Friday 19 January 2018

Charities Regulator orders statutory investigation into gay rights charity Glen

Charity Regulator John Farrelly. Photo: Courtpix
Charity Regulator John Farrelly. Photo: Courtpix
Eilish O'Regan

Eilish O'Regan

The Charities Regulator John Farrelly is to carry out a statutory investigation into the gay rights charity Glen.

The charity, which is to be wound down, has been at the centre of controversy in recent weeks over allegations relating to its financial management.

The scope of the investigation will include:

  • The administration, governance and financial management of the charity by the charity trustees.
  • Whether charitable assets have been used exclusively for charitable purposes and can be accounted for.

Mr Farrelly said that on April 5 he directed the Board of Glen (under section 53 of the Charities Act 2009) to provide a number of documents.

He has now appointed inspectors to carry out a statutory investigation into the organisation.

“It is important to note that the opening of a statutory investigation is not in itself a finding of any wrongdoing,” he added.

Glen chairman Kieran Rose. Photo: Sam Boal/Rollingnews.ie
Glen chairman Kieran Rose. Photo: Sam Boal/Rollingnews.ie

“Having received and examined these documents, and after examining additional documentation received from the charity, the Authority has determined that a statutory investigation Glen is warranted.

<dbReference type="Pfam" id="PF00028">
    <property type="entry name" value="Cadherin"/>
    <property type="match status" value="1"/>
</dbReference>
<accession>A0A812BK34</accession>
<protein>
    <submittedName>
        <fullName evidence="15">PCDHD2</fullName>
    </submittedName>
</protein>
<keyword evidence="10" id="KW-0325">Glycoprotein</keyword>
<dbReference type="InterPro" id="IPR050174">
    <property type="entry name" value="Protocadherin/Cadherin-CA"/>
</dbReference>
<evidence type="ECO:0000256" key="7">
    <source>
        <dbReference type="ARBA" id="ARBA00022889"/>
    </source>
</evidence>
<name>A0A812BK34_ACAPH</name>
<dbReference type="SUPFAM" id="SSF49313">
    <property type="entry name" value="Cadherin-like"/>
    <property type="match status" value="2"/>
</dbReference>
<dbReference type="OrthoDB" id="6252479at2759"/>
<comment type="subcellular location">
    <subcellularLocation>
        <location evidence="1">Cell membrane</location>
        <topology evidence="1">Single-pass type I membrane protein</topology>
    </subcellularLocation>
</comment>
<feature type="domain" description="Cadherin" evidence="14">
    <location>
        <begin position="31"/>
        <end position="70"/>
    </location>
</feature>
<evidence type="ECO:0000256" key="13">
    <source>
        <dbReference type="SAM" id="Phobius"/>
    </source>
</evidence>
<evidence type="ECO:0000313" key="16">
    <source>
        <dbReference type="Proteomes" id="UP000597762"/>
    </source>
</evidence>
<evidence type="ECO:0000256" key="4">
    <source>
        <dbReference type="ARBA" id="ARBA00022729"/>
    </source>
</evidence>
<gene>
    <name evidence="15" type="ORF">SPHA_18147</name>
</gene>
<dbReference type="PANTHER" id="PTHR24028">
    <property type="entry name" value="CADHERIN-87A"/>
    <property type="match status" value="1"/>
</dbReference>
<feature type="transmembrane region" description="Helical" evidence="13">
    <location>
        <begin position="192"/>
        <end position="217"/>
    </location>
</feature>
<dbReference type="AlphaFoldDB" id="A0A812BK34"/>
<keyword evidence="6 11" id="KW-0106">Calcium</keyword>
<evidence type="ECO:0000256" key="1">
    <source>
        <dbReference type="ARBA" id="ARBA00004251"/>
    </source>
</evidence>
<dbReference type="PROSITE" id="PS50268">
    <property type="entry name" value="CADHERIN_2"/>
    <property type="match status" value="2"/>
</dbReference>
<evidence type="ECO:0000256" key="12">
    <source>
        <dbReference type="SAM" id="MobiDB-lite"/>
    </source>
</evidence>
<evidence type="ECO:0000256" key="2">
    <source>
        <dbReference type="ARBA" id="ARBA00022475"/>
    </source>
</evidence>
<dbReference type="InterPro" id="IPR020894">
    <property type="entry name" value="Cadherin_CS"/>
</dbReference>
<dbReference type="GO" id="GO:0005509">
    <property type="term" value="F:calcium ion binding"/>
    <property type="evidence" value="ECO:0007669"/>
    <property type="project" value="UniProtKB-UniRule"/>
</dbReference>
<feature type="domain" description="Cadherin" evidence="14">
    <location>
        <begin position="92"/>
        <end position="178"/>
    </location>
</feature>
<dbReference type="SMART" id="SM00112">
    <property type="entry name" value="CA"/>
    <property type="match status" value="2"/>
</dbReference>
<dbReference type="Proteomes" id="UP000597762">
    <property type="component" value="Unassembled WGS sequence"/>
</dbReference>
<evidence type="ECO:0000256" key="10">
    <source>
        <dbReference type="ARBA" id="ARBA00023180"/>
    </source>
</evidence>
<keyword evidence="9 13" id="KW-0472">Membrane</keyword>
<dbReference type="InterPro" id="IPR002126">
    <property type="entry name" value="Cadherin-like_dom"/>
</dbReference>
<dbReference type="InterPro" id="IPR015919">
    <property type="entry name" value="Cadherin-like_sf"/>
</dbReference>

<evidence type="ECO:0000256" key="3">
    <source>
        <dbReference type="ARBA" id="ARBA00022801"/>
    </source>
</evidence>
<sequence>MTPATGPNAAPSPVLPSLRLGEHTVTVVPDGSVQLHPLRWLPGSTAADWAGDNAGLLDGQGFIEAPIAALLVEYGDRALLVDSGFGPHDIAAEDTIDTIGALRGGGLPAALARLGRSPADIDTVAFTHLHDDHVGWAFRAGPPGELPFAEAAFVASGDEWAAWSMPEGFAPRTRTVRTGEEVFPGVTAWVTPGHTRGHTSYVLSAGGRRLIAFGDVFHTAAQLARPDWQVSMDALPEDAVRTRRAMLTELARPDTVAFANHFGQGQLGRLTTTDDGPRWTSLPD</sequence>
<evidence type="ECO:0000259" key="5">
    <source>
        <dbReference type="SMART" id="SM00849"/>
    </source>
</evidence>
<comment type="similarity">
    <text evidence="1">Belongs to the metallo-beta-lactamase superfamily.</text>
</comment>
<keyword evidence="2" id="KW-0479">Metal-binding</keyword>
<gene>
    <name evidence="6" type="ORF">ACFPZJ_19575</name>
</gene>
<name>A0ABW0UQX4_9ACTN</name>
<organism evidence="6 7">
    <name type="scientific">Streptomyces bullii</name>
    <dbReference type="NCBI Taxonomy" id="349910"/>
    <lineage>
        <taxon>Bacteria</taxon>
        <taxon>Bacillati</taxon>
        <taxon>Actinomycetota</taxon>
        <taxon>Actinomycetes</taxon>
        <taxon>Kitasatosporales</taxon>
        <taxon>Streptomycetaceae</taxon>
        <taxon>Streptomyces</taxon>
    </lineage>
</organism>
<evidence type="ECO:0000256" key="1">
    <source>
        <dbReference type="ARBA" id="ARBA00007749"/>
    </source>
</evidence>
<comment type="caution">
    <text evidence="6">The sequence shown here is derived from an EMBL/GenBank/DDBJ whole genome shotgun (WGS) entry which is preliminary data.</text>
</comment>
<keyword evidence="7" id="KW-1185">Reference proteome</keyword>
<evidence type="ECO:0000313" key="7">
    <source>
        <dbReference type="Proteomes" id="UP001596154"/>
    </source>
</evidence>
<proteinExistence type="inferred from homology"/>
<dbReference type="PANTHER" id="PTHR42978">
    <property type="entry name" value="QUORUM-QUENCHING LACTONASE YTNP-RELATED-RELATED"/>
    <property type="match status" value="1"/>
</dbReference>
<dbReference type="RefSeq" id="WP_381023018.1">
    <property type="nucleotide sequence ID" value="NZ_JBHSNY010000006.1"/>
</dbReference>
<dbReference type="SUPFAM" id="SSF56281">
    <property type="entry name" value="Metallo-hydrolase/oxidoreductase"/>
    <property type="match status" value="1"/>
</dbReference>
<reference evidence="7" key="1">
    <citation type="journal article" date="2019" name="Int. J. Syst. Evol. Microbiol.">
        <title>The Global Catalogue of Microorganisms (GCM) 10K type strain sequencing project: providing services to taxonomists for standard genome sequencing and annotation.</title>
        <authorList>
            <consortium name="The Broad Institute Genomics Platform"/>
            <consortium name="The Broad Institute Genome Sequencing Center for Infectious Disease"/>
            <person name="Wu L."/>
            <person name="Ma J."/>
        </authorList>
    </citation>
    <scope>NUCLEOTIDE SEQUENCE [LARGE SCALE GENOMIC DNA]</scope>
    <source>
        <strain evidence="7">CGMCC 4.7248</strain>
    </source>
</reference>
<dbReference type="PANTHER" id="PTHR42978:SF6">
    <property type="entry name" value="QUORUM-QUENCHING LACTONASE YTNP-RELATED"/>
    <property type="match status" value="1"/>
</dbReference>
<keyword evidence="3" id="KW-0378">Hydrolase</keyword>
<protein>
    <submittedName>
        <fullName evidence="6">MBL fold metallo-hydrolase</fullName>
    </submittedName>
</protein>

Read More: Gay rights charity had seven credit cards in use, says review

He said: ”In the public interest, it is the policy of the Charities Regulator to issue a public statement whenever it appoints an inspector to carry out a statutory investigation into a charity, and to publish investigation reports on their completion.”

Last week the external consultant Jillian van Turnhout said based on her analysis there was “no misappropriation of funds” at the charity.

She was commissioned by the board of Glen to look at issues such as governance.

She said seven credit cards were in use by staff at Glen.

She said the manner in which the credit cards were used amounted to “extremely poor practice” but that nobody benefited materially and there was “no misappropriation of funds.”

Read More: Gay and Lesbian Equality Network to close after recent controversy

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